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Opinion4th February 2021

Ark Blake Academy’s response to growing mental health concerns

In September 2020, 180 Year 7 students began their secondary education at the new Ark Blake Academy in Croydon when it opened its doors. Despite it being only a small cohort of students, we have observed numerous cases of COVID-19-related anxiety – both mild and severe. The impact of lockdown and school closures is affecting students’ social and emotional development.

An SDQ (Strengths and Difficulties Questionnaire) assessment was conducted in September: 34% of students were in the highest band categorisation, revealing high levels of emotional distress. Additionally, over half of the cohort reported that they ‘get on better with adults’ than with people their age. This mirrors national observations that a lengthy social distancing period has placed a significant strain on friendships and deteriorated social skills.

Alongside this, young people in Croydon face significant challenges at home. Many experience high levels of social deprivation and domestic violence or are known to social services. The cohort at Ark Blake comprises of students from numerous vulnerable categories. Undoubtedly, spending prolonged periods at home without respite is exceptionally challenging for them.

The school has implemented several measures to support students, including:

School Counsellor (1:1)

Using the Ark’s additional funding, a trained counsellor provides five hours of weekly counselling to select pupils. They have seen a total of nine students, some for the entirety of the school year so far. This provision has had clear and marked outcomes such as better management, increased attendance at school and access to services.

Listening Service

The Access and Inclusion team run drop-in sessions offering a semi-confidential listening and signposting service. Staff provide low-level coping strategies and direct pupils towards further support and resources. Students feel confident and comfortable talking about mental health concerns. Mental health concerns are detected early, and students can receive targeted support.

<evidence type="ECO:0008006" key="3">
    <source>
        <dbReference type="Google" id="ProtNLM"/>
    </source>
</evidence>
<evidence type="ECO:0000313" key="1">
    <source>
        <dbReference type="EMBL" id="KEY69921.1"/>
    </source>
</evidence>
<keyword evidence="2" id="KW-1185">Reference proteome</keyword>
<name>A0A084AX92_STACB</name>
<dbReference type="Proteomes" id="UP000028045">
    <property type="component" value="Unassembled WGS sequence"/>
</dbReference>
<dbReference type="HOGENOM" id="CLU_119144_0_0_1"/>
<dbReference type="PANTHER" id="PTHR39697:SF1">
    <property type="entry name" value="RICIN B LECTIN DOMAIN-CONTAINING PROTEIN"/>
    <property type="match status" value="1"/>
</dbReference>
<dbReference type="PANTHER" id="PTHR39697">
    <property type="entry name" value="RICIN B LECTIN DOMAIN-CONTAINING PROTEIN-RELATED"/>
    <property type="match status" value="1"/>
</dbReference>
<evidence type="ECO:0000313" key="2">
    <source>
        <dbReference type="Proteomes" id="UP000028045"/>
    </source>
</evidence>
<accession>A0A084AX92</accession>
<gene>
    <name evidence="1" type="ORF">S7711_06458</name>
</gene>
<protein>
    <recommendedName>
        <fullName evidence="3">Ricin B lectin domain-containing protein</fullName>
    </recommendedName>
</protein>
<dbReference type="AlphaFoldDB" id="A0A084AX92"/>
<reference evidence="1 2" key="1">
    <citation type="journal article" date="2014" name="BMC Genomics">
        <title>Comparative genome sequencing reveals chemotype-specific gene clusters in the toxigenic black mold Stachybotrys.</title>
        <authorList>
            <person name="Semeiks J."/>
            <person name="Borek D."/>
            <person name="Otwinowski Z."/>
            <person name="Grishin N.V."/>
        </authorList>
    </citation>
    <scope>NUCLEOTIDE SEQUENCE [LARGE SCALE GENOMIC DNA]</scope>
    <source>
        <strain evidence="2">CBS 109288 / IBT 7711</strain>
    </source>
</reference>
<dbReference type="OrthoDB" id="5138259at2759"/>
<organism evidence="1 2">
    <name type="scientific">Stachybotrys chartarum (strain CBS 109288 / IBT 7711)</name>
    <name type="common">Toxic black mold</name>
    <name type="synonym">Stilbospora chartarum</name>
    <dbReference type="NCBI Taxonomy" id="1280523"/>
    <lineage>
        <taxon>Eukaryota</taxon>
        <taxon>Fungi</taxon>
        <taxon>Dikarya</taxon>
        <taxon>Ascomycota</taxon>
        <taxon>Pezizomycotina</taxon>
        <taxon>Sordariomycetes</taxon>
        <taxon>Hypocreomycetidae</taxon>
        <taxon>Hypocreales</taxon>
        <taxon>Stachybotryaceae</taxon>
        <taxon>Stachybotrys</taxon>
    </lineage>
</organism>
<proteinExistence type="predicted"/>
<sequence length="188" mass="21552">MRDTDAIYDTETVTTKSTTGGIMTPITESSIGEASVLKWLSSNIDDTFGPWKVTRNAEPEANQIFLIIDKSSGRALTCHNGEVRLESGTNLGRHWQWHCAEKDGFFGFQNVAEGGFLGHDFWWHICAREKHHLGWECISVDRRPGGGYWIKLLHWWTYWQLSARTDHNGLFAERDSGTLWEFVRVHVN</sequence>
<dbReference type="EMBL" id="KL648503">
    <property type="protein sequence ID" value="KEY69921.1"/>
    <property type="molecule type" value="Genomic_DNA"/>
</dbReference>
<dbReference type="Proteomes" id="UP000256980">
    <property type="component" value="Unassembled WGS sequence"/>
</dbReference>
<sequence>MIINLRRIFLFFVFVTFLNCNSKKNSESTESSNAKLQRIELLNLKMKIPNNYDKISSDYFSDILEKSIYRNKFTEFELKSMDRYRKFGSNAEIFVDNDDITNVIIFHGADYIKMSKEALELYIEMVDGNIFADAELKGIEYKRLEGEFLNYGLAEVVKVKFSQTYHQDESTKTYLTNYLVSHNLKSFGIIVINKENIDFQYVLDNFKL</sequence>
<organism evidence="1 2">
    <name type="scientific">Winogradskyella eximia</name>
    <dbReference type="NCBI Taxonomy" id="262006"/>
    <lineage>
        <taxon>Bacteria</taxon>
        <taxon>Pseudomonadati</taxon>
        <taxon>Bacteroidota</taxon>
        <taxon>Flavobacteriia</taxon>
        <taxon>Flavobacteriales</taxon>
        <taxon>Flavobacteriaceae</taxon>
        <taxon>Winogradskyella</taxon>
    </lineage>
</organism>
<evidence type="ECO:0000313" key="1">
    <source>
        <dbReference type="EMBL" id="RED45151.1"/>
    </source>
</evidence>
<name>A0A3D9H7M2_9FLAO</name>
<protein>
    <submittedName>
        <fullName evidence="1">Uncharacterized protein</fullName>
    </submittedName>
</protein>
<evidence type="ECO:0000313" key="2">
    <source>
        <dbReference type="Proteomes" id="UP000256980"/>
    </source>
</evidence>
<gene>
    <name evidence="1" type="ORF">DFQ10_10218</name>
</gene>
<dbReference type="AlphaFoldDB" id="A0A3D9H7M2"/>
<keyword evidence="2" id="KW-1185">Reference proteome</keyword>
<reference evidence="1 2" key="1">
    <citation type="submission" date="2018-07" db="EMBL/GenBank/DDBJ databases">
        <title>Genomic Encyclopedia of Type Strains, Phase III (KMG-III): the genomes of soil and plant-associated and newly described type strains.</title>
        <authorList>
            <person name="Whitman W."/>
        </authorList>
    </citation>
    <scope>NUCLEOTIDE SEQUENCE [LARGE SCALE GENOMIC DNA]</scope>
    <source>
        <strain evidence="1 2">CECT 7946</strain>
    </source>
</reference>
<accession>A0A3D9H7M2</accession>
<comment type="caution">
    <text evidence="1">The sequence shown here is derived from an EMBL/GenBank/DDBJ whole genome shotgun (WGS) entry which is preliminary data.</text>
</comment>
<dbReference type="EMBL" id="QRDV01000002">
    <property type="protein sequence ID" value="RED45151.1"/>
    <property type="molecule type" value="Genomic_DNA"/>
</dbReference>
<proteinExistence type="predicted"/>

Whole school awareness

Ark Blake has successfully promoted awareness and reduced the stigma around mental health, utilising visible displays, posters around the school building, and whole school assemblies led by the Access and Inclusion team.

New term 2021

As the school cohort grows, there will be an increased need for more in-school mental health support. Alongside helping Year 8s, there will be a focus on the incoming Year 7s. Some of them might not have visited the school in person before they start this September. They may be worried and excited (usual for new starters but exacerbated by the pandemic). They may not have been in a classroom for several months. They will have to learn new teachers’ names, find their way around new classrooms/layouts, or even do some lessons remotely with classmates they do not know yet.

Chris Martlew (Intervention Tutor and Mental Health First Aider at Ark Blake), said: “Counselling, funded through Ark central, is an invaluable resource for both staff and pupils. It has provided quality interventions that have addressed serious mental health needs and reduced the burden on the pastoral team. As a result, staff have had the scope to establish a whole-school approach to pupil welfare that empowers pupils to seek out support and addresses the wide-reaching impact of the pandemic head-on.

One Year 7 student said: “I have found the counselling sessions helpful because I understand myself better and don’t get as anxious as I used to.

There are so many variables, but Ark Blake’s focus will be on ensuring all students settle in, have a routine and are supported emotionally as well as academically.